It turned out that indie gaming was more defined. It was independent developers standing up and saying: You know what, I’m going to make a game that I like. I’m going to take a risk and put something together that is unique. You won’t find an Assassin’s Creed serial in indie gaming, nor something as stretched out and thin of plot as Call of Duty or Battlefield. If I reflect on 2014 I hardly paid any mind to ANY of the triple A games (ok exception: Shadow of Mordor, Dragon Age (Damn you Bioware, DAMN YOU), Alien Isolation, I intend to bed you as soon as you become cheaper) and ended up filling my palate with Indie games downloaded from Steam and GOG.com. I have to confess that I would never have looked at them if it wasn’t for my mate Ris but I have and now there’s no coming back.

The fact is that every one of them deserves a review. Deserves notice and mention. And, as time presents itself, I’ll certainly do so.  What pulled me to the various games is their difference in presentation and the experiences that they provide. That risks and effort that I saw the developers put in. Last year saw Call of Duty Ghosts marketed with the phrase: We have a dog.

I can’t imagine a less thought out and slap dash advertisement campaign than that. Assassin’s Creed is marketed by “The Ultimate Multiplayer Experience.” My thoughts on THAT was: Well skippy do arseholes, join the line. I’m not sure whether this is just a part of growing up but I’m just not interested in all these franchises anymore because there is nothing new. The only new game (2013, yes, I know I’m behind) that I can think of to mention was The Last of Us. And it wasn’t that unique (stealth, killing, fighting off infected) as it was simply fantastically executed.

I’m not saying that all indie games are good, not all novels are either, but the gems that have come to light not only have replay value, but it has a charm that leads me to become bolder and taking risks with purchases. I want to give these people my money. Their games might not be as graphic loaded as the top developers but they pull me in and keep me. I had a look at my logs the other day to see which 5 games I’ve put the most time into in the past 2 years and the list was surprising.

It read like this:

Not only did Indie Games wrap up the top and bottom of my list, but they stood proudly among games that I found to be arguable some of the best time I’ve wasted in my life. (I’ll not think about the fact in general that, if I had actually just bothered to write in those hours, at a pace of 2000 words per hour, I could’ve had a series of 2,8 million words…). And the triple A games like Mass Effect cost me over R700 (About $50) to purchase – Don’t Starve cost me (or rather Ris, who gave it to me) R70 ($5). If you bring in the words: “return on investment,” Indie Games win.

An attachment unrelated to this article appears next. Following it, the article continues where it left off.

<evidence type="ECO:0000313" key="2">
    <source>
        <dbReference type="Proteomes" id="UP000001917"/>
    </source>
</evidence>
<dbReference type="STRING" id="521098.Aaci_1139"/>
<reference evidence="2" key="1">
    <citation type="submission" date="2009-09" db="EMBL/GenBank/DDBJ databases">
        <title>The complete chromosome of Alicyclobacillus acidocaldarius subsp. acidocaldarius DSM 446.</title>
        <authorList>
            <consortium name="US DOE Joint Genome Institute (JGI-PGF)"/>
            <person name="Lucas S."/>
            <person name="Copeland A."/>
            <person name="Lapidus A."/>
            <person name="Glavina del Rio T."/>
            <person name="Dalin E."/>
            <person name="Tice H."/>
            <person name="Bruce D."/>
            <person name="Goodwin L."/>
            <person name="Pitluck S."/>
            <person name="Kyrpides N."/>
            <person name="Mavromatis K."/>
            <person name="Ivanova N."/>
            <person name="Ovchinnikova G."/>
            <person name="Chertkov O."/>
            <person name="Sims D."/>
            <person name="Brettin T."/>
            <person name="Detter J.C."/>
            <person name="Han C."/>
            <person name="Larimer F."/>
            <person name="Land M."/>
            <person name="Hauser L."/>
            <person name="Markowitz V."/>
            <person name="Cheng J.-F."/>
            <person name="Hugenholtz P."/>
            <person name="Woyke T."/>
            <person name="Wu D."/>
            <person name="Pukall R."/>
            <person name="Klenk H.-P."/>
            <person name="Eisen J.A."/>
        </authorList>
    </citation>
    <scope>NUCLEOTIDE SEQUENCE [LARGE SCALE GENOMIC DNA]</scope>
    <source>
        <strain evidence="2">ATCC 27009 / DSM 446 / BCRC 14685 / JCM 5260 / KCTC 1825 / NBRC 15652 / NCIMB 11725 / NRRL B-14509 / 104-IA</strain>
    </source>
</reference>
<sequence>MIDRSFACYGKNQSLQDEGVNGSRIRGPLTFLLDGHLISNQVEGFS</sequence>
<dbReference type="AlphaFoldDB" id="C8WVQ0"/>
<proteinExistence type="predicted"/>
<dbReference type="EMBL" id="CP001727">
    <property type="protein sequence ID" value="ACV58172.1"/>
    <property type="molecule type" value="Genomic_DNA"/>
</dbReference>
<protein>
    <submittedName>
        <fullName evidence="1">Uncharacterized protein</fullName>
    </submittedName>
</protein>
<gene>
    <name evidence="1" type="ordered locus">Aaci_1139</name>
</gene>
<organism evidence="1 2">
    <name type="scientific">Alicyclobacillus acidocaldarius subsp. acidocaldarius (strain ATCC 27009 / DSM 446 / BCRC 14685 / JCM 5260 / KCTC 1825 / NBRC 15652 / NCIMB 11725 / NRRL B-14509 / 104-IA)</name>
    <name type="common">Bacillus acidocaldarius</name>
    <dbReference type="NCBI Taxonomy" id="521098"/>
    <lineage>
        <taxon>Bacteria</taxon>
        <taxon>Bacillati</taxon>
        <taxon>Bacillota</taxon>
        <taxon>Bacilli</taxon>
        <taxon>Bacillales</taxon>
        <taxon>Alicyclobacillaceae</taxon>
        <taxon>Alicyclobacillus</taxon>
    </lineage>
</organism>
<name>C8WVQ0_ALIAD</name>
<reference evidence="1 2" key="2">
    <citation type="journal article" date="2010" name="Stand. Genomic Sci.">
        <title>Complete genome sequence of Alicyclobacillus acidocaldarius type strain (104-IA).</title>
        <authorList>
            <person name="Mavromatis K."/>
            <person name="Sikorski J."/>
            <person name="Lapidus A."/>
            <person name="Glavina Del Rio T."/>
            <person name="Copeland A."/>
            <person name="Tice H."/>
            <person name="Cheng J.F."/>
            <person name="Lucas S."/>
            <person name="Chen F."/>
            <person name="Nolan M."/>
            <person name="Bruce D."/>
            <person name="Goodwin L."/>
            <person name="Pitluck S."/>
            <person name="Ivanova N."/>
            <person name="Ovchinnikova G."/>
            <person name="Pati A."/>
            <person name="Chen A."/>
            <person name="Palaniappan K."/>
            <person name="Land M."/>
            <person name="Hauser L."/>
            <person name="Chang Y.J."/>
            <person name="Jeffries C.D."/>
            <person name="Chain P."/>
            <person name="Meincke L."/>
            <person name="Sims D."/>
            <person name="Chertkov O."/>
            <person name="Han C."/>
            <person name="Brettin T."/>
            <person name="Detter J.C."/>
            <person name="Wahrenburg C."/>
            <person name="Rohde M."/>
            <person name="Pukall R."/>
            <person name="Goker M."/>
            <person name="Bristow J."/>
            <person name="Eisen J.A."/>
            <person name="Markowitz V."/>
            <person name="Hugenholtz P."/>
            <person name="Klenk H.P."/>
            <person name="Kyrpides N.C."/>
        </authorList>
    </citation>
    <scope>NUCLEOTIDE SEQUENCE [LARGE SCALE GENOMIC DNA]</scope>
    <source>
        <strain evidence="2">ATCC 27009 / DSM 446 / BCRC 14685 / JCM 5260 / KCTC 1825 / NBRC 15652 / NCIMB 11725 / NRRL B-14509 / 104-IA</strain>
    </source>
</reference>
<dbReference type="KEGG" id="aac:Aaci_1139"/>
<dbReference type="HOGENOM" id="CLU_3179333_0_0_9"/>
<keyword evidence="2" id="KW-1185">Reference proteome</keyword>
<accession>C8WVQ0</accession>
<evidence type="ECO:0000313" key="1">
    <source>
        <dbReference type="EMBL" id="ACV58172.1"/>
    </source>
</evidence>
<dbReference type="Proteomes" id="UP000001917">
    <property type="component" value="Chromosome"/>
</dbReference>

I’ve become somewhat bitter about the big releases, about the future of gaming. I’m not sure whether I’ve just been at it for too long, but the truth is that I’m not excited by new big releases anymore. I look at the games and go ‘meh’. Or: Ag. Ok. Maybe. Someday. And then go back and try and save my village from starvation in Banished. The reality of my life is that, despite the figures presented above, I actually have very little time to put into games. So, if I have a moment to do so, I want to make it worth my own while. Rechewing the pimped out plot of Infamous (which should’ve stopped at 2 – just saying) or staring at another plot holed filled Resident Evil scene doesn’t strike me as time well spend.

Again, I live to be proven wrong and I have looked into my future and seen myself sitting beside a PlayStation 4. Because inevitably some big flashy company IS going to cough out something that I want. But that time isn’t now. This is the time for developers like Klei Entertainment to keep me up in the middle of the night.

For fledgling companies like Hinterland Studios to keep me at the edge of my seat.

This is the time of Indie Developers.

Experience – Gratitude

 photo Basjan01.jpg For those of you who’ve been here a while, you’ll remember that I’m quite into horses and purchased a gelding a few years ago named Basjan (short for Sebastian). Originally the idea had been to purchase a horse that I could utilise for endurance and competitions but meeting Basjan changed that. He wasn’t young, he wasn’t necessarily in peak condition at the time of purchase and he was too small for me. He wasn’t even really a horse, falling just short of the 15hh cut off line.

But, from the first day I saw him I knew that he was mine. Circumstances had brought us together and throughout the past few years, he’s been an anchor in my life. I’m not terribly good with people, though I’ve become very good at pretending to be. Horses have always been my kind of folk, the kind I understand and actually want to be around. Being with them is freeing and Basjan especially has proven to be an exceptional companion simply because he is mine. We understand a universal truth about each other and that is that almost everybody else in the world is simply background noise. Basjan fears that noise, shying from anybody but myself when they interact with him. I understand that fear because it used to be mine. I’ve never pressured him to be more than he is. A mount, a ride. A pleasure pony and happy hack. I don’t expect him to compete and I certainly don’t expect of him to change.